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New Jersey Division of Alcoholic Beverage Control Issues Guidance Concerning COVID-19 Emergency Operations

Following last week’s Executive Order No. 107, the New Jersey Division of Alcoholic Beverage Control (“ABC”) has issued Advisory Notice AN 2020-03 regarding industry member’s operations amidst the COVID-19 emergency, as well as a Special Ruling relaxing certain provisions of its May 29, 2019, Special Ruling Authorizing Certain Activities By Holders of Limited Licenses.

AN 2020-03 – Advisory Notice to Industry Interests Operating During COVID-19 Emergency (“Advisory Notice”)

The Advisory Notice confirms a number of items set forth in Executive Order No. 107:

  1. Bars and Restaurants. Licensed bars and restaurants may be open during their normal business, hours, but for pick-up and delivery only. There is no on-premise consumption until further notice. Deliveries by licensees must be in vehicles with a transit insignia, and there is no delivery of open containers. The Advisory Opinion reminds retailers that the sale of hard liquor/spirits is prohibited after 10:00 p.m.

  2. Private Clubs. Whether or not they sell alcohol, private clubs must be closed.

  3. Concessionaire Permits. Those holding concessionaire permits (issued by the state to persons or businesses operating on property owned or under the control of the State, county, or municipality), may seek special permission to sell alcoholic beverages in original sealed containers for off-site consumption by demonstrating good cause, as set forth in the concessionaire permit statute.

  4. Craft Manufacturing Licenses. There is no on-premise consumption in tasting rooms until further notice. They may sell alcoholic beverages in original sealed containers for customer pick-up (outside or adjacent to the premises) during their normal business hours. Deliveries must be made using vehicles with a transit insignia.

  5. Liquor Stores. Liquor stores are considered essential businesses and may remain open during normal hours. Liquor stores must adhere to applicable federal and state social distancing guidelines. They must try to provide pick-up services for orders placed by phone or online. Deliveries must be made using vehicles with a transit insignia. Grocery stores with a liquor store license may continue to operate in accordance with the above.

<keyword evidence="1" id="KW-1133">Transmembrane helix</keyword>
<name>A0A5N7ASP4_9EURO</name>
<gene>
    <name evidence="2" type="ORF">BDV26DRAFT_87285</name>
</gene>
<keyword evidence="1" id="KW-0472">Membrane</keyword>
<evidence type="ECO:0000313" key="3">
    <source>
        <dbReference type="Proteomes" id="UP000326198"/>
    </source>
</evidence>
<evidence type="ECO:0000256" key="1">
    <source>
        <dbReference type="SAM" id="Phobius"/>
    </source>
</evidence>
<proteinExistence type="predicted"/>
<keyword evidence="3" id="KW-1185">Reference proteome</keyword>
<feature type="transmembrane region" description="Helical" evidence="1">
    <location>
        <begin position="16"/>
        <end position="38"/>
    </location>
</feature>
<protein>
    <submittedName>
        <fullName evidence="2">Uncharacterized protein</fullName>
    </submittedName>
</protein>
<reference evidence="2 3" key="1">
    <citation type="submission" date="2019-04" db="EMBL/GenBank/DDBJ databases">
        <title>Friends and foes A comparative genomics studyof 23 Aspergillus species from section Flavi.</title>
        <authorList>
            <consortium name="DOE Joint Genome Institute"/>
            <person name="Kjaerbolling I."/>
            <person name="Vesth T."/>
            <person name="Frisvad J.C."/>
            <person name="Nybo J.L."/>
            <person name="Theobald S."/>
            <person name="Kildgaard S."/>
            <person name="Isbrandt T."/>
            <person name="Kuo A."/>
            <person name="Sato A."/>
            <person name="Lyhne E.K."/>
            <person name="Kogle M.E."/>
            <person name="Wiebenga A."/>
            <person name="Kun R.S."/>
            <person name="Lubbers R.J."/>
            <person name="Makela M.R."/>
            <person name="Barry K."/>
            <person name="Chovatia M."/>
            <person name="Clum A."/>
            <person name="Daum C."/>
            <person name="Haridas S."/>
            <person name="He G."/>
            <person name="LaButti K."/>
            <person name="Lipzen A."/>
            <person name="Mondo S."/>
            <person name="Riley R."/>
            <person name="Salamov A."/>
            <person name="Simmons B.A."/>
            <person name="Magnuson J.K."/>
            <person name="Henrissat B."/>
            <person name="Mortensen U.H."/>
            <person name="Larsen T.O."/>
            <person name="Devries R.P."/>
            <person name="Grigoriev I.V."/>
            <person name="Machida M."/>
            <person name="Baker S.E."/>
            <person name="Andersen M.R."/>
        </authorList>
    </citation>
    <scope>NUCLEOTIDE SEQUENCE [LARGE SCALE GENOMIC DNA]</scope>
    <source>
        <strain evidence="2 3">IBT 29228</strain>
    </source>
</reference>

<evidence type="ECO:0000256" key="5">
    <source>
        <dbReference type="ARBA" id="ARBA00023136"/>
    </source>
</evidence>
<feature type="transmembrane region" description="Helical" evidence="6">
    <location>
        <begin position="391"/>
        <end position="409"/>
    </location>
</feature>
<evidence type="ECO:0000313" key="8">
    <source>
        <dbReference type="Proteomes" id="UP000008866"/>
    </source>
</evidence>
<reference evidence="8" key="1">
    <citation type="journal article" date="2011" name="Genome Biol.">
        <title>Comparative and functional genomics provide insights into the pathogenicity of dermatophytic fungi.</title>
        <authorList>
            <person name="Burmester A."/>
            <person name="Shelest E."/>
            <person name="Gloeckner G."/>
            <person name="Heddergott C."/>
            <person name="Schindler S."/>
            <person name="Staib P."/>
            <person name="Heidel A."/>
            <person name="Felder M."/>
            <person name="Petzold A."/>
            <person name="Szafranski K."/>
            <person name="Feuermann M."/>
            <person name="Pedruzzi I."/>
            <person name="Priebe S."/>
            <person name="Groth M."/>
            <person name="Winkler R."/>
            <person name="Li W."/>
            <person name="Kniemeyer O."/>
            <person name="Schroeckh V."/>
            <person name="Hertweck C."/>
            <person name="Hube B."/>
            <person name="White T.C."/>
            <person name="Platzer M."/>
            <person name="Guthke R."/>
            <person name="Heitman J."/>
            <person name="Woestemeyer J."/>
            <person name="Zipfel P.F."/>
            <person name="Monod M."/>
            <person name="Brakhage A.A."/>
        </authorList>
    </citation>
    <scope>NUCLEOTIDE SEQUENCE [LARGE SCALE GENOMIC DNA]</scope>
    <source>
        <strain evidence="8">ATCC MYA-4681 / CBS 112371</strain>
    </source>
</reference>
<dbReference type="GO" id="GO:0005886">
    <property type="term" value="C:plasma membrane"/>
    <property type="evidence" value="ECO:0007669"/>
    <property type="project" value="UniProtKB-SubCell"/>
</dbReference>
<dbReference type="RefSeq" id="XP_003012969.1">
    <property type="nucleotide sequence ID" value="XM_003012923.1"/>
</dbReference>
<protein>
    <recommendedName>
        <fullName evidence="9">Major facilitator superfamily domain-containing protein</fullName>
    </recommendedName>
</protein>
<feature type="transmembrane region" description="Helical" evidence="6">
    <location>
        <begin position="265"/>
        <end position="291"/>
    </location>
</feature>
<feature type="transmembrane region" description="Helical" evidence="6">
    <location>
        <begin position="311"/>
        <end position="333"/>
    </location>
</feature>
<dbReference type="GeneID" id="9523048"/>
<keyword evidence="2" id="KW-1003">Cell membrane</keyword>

The clarifications set forth in the Advisory Opinion for the COVID-19 emergency:

  1. Craft Breweries. Home deliveries permitted for limited (craft) breweries. Following Executive Order No. 107, limited brewers began delivering product to customers’ homes. Although this is not prohibited by the authorizing statute, it was disallowed under the May 29, 2019, Special Ruling. Questions were raised whether Executive Order No. 107 did in fact authorize home deliveries by craft breweries and whether that was intended by the Governor. In light of this “confusion,” the Advisory Opinion expressly permits deliveries to customer’s homes in a vehicle with a transit insignia.

  2. Craft Distilleries. No home deliveries for craft distilleries. Craft distilleries, however, are not permitted to deliver to customers’ homes, as that conduct is expressly prohibited by the applicable statute.

  3. Growlers and Crowlers. Growlers and crowlers are considered original sealed containers for purposes of off-premises sales by retailers and limited breweries.

SR 2020-01 Special Ruling Granting the Relaxation of Schedule A, Paragraph 2(j) of the Special Ruling Authorizing Certain Activities by Holders of Limited Brewery Licenses (“New Special Ruling”)

The New Special Ruling explicitly suspends the prohibition of home deliveries by limited breweries (discussed above), explaining the ABC’s rationale for allowing home deliveries, namely, keeping breweries afloat during these unprecedented circumstances.

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About this Author

Andrew D. Linden Litigation Attorney Norris McLaughlin Law Firm New Jersey
Member

Andrew D. Linden focuses his practice on litigating and resolving business disputes, representing clients in the alcoholic beverage and cannabis industries, and providing general business law advice.

Andrew handles complex commercial litigation matters such as shareholder disputes in closely-held companies, landlord/tenant actions, products liability and warranty claims, breach of contract actions, construction claims, and property tax appeals.

Andrew counsels alcoholic beverage manufacturers, wholesalers, and retailers...

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